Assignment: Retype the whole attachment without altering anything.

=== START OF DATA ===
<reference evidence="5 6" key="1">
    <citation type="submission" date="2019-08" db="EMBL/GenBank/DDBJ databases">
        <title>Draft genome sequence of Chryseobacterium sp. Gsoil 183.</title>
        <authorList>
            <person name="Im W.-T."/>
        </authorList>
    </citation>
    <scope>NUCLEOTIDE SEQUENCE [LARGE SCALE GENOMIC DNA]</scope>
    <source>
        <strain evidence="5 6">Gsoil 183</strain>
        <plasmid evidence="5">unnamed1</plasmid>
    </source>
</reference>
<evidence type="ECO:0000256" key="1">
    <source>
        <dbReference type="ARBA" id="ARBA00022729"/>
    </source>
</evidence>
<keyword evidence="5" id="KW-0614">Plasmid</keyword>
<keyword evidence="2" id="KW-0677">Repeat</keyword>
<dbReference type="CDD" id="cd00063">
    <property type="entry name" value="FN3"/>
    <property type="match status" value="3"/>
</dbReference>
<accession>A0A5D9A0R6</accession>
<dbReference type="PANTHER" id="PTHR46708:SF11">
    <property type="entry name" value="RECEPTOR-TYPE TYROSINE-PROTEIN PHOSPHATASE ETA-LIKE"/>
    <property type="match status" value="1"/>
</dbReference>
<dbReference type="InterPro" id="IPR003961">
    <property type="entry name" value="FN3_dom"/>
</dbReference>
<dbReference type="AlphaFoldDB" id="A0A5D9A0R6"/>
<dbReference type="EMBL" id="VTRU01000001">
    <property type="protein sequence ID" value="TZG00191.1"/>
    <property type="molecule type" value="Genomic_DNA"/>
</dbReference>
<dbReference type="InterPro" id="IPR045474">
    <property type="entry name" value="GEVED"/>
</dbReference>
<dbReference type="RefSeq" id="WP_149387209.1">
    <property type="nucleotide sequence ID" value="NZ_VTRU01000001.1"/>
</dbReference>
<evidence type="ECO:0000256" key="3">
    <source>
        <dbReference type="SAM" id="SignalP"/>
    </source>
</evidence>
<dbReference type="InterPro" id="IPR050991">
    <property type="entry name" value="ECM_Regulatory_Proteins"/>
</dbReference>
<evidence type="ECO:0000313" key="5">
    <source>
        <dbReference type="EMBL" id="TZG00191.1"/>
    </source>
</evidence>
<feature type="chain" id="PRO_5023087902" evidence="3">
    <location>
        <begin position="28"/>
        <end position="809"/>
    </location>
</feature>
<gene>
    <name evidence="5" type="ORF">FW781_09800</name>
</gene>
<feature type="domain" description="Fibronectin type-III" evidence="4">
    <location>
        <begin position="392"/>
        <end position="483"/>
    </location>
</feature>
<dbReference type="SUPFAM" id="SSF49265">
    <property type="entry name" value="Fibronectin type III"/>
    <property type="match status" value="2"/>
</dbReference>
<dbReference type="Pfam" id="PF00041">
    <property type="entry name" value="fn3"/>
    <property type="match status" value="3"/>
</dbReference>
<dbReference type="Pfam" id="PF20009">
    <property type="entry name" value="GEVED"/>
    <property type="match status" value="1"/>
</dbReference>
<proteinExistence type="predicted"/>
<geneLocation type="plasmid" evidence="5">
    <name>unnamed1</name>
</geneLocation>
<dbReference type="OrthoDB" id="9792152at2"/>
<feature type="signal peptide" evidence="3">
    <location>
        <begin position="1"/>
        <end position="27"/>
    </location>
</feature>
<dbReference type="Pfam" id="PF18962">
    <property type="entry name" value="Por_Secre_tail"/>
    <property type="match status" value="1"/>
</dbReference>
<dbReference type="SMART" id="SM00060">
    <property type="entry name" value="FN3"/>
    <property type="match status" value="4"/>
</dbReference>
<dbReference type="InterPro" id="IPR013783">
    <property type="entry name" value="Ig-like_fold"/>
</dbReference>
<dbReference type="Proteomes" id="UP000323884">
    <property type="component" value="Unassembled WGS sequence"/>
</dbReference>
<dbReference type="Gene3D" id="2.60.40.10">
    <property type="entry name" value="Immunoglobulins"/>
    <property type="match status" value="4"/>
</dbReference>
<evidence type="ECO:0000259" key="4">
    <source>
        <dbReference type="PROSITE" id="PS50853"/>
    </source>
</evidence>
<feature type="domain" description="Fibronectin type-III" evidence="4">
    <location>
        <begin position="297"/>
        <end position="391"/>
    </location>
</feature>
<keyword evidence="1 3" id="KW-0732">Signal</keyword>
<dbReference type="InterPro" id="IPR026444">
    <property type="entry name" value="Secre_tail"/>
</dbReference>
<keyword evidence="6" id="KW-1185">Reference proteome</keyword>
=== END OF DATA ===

<reference evidence="5 6" key="1">
    <citation type="submission" date="2019-08" db="EMBL/GenBank/DDBJ databases">
        <title>Draft genome sequence of Chryseobacterium sp. Gsoil 183.</title>
        <authorList>
            <person name="Im W.-T."/>
        </authorList>
    </citation>
    <scope>NUCLEOTIDE SEQUENCE [LARGE SCALE GENOMIC DNA]</scope>
    <source>
        <strain evidence="5 6">Gsoil 183</strain>
        <plasmid evidence="5">unnamed1</plasmid>
    </source>
</reference>
<evidence type="ECO:0000256" key="1">
    <source>
        <dbReference type="ARBA" id="ARBA00022729"/>
    </source>
</evidence>
<keyword evidence="5" id="KW-0614">Plasmid</keyword>
<keyword evidence="2" id="KW-0677">Repeat</keyword>
<dbReference type="CDD" id="cd00063">
    <property type="entry name" value="FN3"/>
    <property type="match status" value="3"/>
</dbReference>
<accession>A0A5D9A0R6</accession>
<dbReference type="PANTHER" id="PTHR46708:SF11">
    <property type="entry name" value="RECEPTOR-TYPE TYROSINE-PROTEIN PHOSPHATASE ETA-LIKE"/>
    <property type="match status" value="1"/>
</dbReference>
<dbReference type="InterPro" id="IPR003961">
    <property type="entry name" value="FN3_dom"/>
</dbReference>
<dbReference type="AlphaFoldDB" id="A0A5D9A0R6"/>
<dbReference type="EMBL" id="VTRU01000001">
    <property type="protein sequence ID" value="TZG00191.1"/>
    <property type="molecule type" value="Genomic_DNA"/>
</dbReference>
<dbReference type="InterPro" id="IPR045474">
    <property type="entry name" value="GEVED"/>
</dbReference>
<dbReference type="RefSeq" id="WP_149387209.1">
    <property type="nucleotide sequence ID" value="NZ_VTRU01000001.1"/>
</dbReference>
<evidence type="ECO:0000256" key="3">
    <source>
        <dbReference type="SAM" id="SignalP"/>
    </source>
</evidence>
<dbReference type="InterPro" id="IPR050991">
    <property type="entry name" value="ECM_Regulatory_Proteins"/>
</dbReference>
<evidence type="ECO:0000313" key="5">
    <source>
        <dbReference type="EMBL" id="TZG00191.1"/>
    </source>
</evidence>
<feature type="chain" id="PRO_5023087902" evidence="3">
    <location>
        <begin position="28"/>
        <end position="809"/>
    </location>
</feature>
<gene>
    <name evidence="5" type="ORF">FW781_09800</name>
</gene>
<feature type="domain" description="Fibronectin type-III" evidence="4">
    <location>
        <begin position="392"/>
        <end position="483"/>
    </location>
</feature>
<dbReference type="SUPFAM" id="SSF49265">
    <property type="entry name" value="Fibronectin type III"/>
    <property type="match status" value="2"/>
</dbReference>
<dbReference type="Pfam" id="PF00041">
    <property type="entry name" value="fn3"/>
    <property type="match status" value="3"/>
</dbReference>
<dbReference type="Pfam" id="PF20009">
    <property type="entry name" value="GEVED"/>
    <property type="match status" value="1"/>
</dbReference>
<proteinExistence type="predicted"/>
<geneLocation type="plasmid" evidence="5">
    <name>unnamed1</name>
</geneLocation>
<dbReference type="OrthoDB" id="9792152at2"/>
<feature type="signal peptide" evidence="3">
    <location>
        <begin position="1"/>
        <end position="27"/>
    </location>
</feature>
<dbReference type="Pfam" id="PF18962">
    <property type="entry name" value="Por_Secre_tail"/>
    <property type="match status" value="1"/>
</dbReference>
<dbReference type="SMART" id="SM00060">
    <property type="entry name" value="FN3"/>
    <property type="match status" value="4"/>
</dbReference>
<dbReference type="InterPro" id="IPR013783">
    <property type="entry name" value="Ig-like_fold"/>
</dbReference>
<dbReference type="Proteomes" id="UP000323884">
    <property type="component" value="Unassembled WGS sequence"/>
</dbReference>
<dbReference type="Gene3D" id="2.60.40.10">
    <property type="entry name" value="Immunoglobulins"/>
    <property type="match status" value="4"/>
</dbReference>
<evidence type="ECO:0000259" key="4">
    <source>
        <dbReference type="PROSITE" id="PS50853"/>
    </source>
</evidence>
<feature type="domain" description="Fibronectin type-III" evidence="4">
    <location>
        <begin position="297"/>
        <end position="391"/>
    </location>
</feature>
<keyword evidence="1 3" id="KW-0732">Signal</keyword>
<dbReference type="InterPro" id="IPR026444">
    <property type="entry name" value="Secre_tail"/>
</dbReference>
<keyword evidence="6" id="KW-1185">Reference proteome</keyword>